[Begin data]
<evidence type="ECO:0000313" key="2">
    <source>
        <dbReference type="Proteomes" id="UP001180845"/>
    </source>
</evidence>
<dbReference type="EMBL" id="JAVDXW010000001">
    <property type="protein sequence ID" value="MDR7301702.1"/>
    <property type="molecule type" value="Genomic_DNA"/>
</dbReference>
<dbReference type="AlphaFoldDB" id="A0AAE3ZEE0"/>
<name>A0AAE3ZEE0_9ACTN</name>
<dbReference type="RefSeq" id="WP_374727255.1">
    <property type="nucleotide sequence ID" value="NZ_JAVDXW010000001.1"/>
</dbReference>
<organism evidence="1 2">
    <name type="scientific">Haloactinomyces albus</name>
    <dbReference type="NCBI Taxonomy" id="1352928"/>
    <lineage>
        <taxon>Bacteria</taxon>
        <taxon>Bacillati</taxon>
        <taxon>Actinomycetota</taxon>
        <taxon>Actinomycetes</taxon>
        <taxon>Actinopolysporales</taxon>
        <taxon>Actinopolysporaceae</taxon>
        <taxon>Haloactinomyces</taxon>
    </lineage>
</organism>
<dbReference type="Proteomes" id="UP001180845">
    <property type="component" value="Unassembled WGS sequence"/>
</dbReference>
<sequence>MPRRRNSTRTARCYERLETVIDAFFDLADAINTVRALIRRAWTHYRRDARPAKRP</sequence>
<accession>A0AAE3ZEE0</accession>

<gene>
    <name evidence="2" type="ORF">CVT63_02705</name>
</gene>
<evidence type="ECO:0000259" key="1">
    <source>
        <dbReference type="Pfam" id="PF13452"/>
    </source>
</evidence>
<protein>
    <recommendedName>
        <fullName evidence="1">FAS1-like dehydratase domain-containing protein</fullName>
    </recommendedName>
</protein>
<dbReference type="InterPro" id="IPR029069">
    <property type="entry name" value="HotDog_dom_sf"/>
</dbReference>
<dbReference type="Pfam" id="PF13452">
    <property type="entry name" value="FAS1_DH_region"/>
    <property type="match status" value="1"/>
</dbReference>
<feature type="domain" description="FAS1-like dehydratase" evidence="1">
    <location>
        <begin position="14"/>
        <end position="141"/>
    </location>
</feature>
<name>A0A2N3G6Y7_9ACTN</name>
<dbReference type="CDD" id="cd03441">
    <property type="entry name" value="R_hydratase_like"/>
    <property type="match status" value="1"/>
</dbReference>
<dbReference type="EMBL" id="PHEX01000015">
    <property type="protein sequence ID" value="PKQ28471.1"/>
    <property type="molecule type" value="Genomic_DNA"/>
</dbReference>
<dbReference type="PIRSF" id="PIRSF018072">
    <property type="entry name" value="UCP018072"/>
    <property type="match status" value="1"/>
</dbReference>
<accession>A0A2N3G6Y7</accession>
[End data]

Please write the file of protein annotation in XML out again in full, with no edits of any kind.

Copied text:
<evidence type="ECO:0000313" key="2">
    <source>
        <dbReference type="Proteomes" id="UP001180845"/>
    </source>
</evidence>
<dbReference type="EMBL" id="JAVDXW010000001">
    <property type="protein sequence ID" value="MDR7301702.1"/>
    <property type="molecule type" value="Genomic_DNA"/>
</dbReference>
<dbReference type="AlphaFoldDB" id="A0AAE3ZEE0"/>
<name>A0AAE3ZEE0_9ACTN</name>
<dbReference type="RefSeq" id="WP_374727255.1">
    <property type="nucleotide sequence ID" value="NZ_JAVDXW010000001.1"/>
</dbReference>
<organism evidence="1 2">
    <name type="scientific">Haloactinomyces albus</name>
    <dbReference type="NCBI Taxonomy" id="1352928"/>
    <lineage>
        <taxon>Bacteria</taxon>
        <taxon>Bacillati</taxon>
        <taxon>Actinomycetota</taxon>
        <taxon>Actinomycetes</taxon>
        <taxon>Actinopolysporales</taxon>
        <taxon>Actinopolysporaceae</taxon>
        <taxon>Haloactinomyces</taxon>
    </lineage>
</organism>
<dbReference type="Proteomes" id="UP001180845">
    <property type="component" value="Unassembled WGS sequence"/>
</dbReference>
<sequence>MPRRRNSTRTARCYERLETVIDAFFDLADAINTVRALIRRAWTHYRRDARPAKRP</sequence>
<accession>A0AAE3ZEE0</accession>

<gene>
    <name evidence="2" type="ORF">CVT63_02705</name>
</gene>
<evidence type="ECO:0000259" key="1">
    <source>
        <dbReference type="Pfam" id="PF13452"/>
    </source>
</evidence>
<protein>
    <recommendedName>
        <fullName evidence="1">FAS1-like dehydratase domain-containing protein</fullName>
    </recommendedName>
</protein>
<dbReference type="InterPro" id="IPR029069">
    <property type="entry name" value="HotDog_dom_sf"/>
</dbReference>
<dbReference type="Pfam" id="PF13452">
    <property type="entry name" value="FAS1_DH_region"/>
    <property type="match status" value="1"/>
</dbReference>
<feature type="domain" description="FAS1-like dehydratase" evidence="1">
    <location>
        <begin position="14"/>
        <end position="141"/>
    </location>
</feature>
<name>A0A2N3G6Y7_9ACTN</name>
<dbReference type="CDD" id="cd03441">
    <property type="entry name" value="R_hydratase_like"/>
    <property type="match status" value="1"/>
</dbReference>
<dbReference type="EMBL" id="PHEX01000015">
    <property type="protein sequence ID" value="PKQ28471.1"/>
    <property type="molecule type" value="Genomic_DNA"/>
</dbReference>
<dbReference type="PIRSF" id="PIRSF018072">
    <property type="entry name" value="UCP018072"/>
    <property type="match status" value="1"/>
</dbReference>
<accession>A0A2N3G6Y7</accession>